*From the Changing Media Business Models blog
I was really looking forward to Dan Potter’s visit to class Wednesday because I wanted to hear some of his insight into what mistakes the print industry made with the internet and what it’s doing to try and fix those mistakes now. Much of what print newspapers are trying to do now is figure out a way to charge for their online content — something I’m inherently not very fond of as I’ve grown up with the mindset that online is free, but that is slowly changing.
I was curious to hear from someone who has worked during the years before and after the internet’s presence in delivering news. Potter offered a wealth of experience in the business side of newspapers. When the Missourian began charging for its content last September, I have to say I wasn’t a fan. After all, who really was? Something I had been getting for free was now costing me about $5/month. What I was really interested in was how the paper’s paywall would affect its online readership. As I predicted, the readership went down, 30 to 35 percent as a matter of fact. So what is the problem here? The readers haven’t yet come around to the fact they will need to pay for the content eventually.
The fact is that I believe paywalls for online newspapers are going to become commonplace in the next generation.The next generation will be the ones used to paying for content online, not us.
Sure, we can continue to think of traditional forms of revenue for newspapers through ad sales and subscriptions. But don’t we think there’s the possibility for papers to do something else? My question is this: If the way news is delivered went through such a revolutionary change in the last decade, how come the business side of newspapers do the same? What put the industry in the position it is now was the fact papers didn’t act on the new technology. It seems like it was a problem many industries face — a problem with how to adapt to new technology. There’s a few complicating factors here that make a newspaper’s decision hard. The paper has to ask themselves if their readers are ready for the change. Is it the right change? How can we still profit off of this new technology?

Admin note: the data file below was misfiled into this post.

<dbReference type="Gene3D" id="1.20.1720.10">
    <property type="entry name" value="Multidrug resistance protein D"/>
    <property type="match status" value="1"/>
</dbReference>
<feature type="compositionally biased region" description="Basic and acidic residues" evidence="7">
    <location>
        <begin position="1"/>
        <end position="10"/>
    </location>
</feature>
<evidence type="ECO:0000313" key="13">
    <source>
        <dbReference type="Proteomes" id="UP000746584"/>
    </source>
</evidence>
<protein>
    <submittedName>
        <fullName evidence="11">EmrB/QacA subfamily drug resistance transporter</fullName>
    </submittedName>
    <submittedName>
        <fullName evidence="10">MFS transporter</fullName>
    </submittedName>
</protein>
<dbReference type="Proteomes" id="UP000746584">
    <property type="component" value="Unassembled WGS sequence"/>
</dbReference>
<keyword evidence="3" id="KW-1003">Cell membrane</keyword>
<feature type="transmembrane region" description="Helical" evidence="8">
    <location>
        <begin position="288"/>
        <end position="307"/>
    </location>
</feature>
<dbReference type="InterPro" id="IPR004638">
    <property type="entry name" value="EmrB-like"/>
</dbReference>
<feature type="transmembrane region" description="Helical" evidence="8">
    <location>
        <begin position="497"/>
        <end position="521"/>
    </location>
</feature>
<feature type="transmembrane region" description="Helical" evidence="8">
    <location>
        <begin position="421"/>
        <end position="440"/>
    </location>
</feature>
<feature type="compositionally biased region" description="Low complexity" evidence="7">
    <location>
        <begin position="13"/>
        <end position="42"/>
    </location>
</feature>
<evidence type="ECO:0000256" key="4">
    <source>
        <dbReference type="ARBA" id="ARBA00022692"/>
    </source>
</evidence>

Those are just a few questions the newspaper industry I’m sure was asking themselves. It seems now the newspaper industry is finally catching up with the digital technology integral to any publication today. What slowed this adaptation was in part due to the newspapers themselves, and second, because of the economy (the readers, advertisers etc.)
We didn’t get a chance to talk about it in class, but what I’ve been racking my brain about the last few months are other ways papers can make money. Surely there’s more ways than the ad revenue and subscriptions. Why can’t they take a note or two from public radio’s funding model? Or learn how to better tailor their content to a specific reader? A paper could create a staggered subscription plan that provides more services to higher paying members and more basic news access to lower paying members for example. That’s just an idea, but one that I think could be looked into.
I don’t know the answers to many of these questions because I haven’t had a chance to learn the business side of newspapers very well while here at the J-school. Hopefully there’s a type of business class required for each sequence in the future. I mean, we can learn all the skills required to be a successful journalist, but what good does that do us if we don’t know how to create a sustainable and profitable business model at the same time? My hope is that newspapers will eventually catch up in the economic shortfalls they’ve had in recent years and learn how to best take advantage of the technology available to them today — and that hopefully readers will come to value the news content enough to pay for digital subscriptions.